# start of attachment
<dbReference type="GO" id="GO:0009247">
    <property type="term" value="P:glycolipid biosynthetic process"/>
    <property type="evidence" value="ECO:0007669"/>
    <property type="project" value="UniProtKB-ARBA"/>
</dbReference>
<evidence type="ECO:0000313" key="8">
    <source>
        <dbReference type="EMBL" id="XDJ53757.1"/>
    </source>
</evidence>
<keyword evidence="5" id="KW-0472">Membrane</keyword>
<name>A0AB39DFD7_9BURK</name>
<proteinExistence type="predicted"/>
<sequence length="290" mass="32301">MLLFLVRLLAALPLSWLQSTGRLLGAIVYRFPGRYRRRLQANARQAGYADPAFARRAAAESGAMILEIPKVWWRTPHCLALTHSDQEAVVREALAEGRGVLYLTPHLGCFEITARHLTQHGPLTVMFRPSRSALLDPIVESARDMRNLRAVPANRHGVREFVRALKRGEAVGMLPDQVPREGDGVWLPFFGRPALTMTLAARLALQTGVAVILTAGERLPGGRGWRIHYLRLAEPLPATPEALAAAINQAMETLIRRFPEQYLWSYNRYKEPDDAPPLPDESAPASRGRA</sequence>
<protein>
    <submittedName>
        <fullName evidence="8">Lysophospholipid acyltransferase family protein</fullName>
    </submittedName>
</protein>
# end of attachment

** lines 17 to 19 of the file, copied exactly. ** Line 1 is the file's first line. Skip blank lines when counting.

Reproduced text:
        <fullName evidence="8">Lysophospholipid acyltransferase family protein</fullName>
    </submittedName>
</protein>